Australia has announced that it will begin easing restrictions on foreigners entering the nation, with certain groups receiving priority.
From December 1, skilled migrants and international students, as well as citizens of Japan and South Korea, will be granted access.
All participants must be properly immunised.
Since March of last year, Australia has instituted some of the world’s strictest border controls, including on its own residents.
The statement on Monday was hailed by Prime Minister Scott Morrison as a “important step forward.”
Eligible visa holders will be able to return to Australia without requiring a specific exception under the new guidelines.
The government estimates that 200,000 people will travel between December and January.
“Skilled workers and student cohorts, as well as refugees, humanitarians, temporary and provisional visa holders, are all eligible,” Karen Andrews, Minister for Home Affairs, said.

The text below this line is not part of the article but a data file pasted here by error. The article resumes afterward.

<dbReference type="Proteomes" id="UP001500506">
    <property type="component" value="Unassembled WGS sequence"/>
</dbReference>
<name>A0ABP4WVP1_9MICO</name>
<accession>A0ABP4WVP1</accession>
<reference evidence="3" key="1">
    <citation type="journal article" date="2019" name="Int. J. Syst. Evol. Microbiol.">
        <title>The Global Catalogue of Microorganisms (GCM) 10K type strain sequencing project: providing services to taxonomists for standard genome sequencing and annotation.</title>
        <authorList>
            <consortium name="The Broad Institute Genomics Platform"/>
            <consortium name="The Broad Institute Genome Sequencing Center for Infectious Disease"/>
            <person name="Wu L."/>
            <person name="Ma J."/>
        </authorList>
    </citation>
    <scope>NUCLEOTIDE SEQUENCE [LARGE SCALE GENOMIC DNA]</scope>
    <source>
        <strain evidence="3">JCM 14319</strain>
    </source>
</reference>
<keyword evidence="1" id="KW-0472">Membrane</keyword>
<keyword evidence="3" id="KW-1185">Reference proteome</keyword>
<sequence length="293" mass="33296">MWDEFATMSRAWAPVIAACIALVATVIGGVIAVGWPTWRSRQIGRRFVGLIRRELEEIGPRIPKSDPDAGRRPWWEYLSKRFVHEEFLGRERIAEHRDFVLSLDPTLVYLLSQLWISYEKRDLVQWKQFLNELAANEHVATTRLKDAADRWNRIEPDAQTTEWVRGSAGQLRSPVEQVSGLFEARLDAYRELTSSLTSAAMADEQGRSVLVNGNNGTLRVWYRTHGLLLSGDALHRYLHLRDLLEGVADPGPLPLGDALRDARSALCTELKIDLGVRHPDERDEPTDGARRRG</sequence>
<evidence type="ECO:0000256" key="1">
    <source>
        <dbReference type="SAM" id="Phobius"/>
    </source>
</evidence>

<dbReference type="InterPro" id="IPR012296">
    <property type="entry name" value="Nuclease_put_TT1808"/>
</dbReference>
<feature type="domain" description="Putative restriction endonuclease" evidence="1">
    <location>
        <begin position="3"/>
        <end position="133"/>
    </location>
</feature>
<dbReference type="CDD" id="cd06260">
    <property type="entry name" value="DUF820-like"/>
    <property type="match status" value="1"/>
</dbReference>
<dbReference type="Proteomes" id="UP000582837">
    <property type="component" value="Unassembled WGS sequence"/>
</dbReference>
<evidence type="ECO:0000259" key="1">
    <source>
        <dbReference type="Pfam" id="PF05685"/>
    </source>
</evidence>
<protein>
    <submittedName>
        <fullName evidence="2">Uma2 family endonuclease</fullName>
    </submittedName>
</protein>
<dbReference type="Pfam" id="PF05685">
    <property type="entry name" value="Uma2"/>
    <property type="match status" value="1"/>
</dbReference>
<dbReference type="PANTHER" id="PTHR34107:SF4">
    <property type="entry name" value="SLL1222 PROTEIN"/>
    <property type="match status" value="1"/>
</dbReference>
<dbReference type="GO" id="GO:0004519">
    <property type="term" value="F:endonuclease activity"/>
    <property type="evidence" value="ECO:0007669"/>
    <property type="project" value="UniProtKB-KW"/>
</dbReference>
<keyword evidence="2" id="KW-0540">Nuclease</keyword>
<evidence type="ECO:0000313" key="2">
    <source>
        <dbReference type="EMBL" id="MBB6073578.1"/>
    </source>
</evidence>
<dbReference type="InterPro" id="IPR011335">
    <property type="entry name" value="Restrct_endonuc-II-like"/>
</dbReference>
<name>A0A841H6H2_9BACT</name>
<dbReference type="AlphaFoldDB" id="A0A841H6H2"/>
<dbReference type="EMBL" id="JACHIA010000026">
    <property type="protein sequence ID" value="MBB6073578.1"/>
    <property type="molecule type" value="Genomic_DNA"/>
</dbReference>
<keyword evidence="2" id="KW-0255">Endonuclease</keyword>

She noted that they must return a negative Covid test within three days of arriving.
South Koreans and Japanese who are fully vaccinated and have a valid visa will also be able to enter without having to go through quarantine.
Since meeting immunisation targets, the country has commenced a phased re-opening. Over 85% of Australians over the age of 16 are now completely vaccinated.
The pandemic’s suffocating grip on international travel has exposed Australia’s economic reliance on overseas workers and students.
In 2019, Australia’s foreign education sector brought in an estimated A$40 billion (£21 billion; $29 billion), making it the country’s fourth-largest export behind iron ore, coal, and gas.
Until recently, Australia prohibited even its own citizens from leaving the nation, a policy known as “Fortress Australia.”
The programme was commended for assisting in the suppression of Covid, but it also resulted in the controversial separation of families.
The policy was only loosened in November of this year, allowing vaccinated citizens and their relatives to enjoy long-awaited freedoms.